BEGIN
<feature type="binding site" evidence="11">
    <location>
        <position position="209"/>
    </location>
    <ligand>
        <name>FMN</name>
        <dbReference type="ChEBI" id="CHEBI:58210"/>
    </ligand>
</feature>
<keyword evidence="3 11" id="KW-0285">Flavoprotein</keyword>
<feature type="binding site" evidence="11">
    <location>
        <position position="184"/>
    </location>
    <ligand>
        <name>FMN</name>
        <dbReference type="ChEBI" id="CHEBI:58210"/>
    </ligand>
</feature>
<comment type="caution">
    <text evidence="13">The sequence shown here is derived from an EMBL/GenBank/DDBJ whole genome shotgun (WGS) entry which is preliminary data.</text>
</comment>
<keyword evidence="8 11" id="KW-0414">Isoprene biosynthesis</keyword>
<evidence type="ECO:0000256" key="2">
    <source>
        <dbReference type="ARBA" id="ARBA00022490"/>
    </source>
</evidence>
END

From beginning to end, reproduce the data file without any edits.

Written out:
<feature type="binding site" evidence="11">
    <location>
        <position position="209"/>
    </location>
    <ligand>
        <name>FMN</name>
        <dbReference type="ChEBI" id="CHEBI:58210"/>
    </ligand>
</feature>
<keyword evidence="3 11" id="KW-0285">Flavoprotein</keyword>
<feature type="binding site" evidence="11">
    <location>
        <position position="184"/>
    </location>
    <ligand>
        <name>FMN</name>
        <dbReference type="ChEBI" id="CHEBI:58210"/>
    </ligand>
</feature>
<comment type="caution">
    <text evidence="13">The sequence shown here is derived from an EMBL/GenBank/DDBJ whole genome shotgun (WGS) entry which is preliminary data.</text>
</comment>
<keyword evidence="8 11" id="KW-0414">Isoprene biosynthesis</keyword>
<evidence type="ECO:0000256" key="2">
    <source>
        <dbReference type="ARBA" id="ARBA00022490"/>
    </source>
</evidence>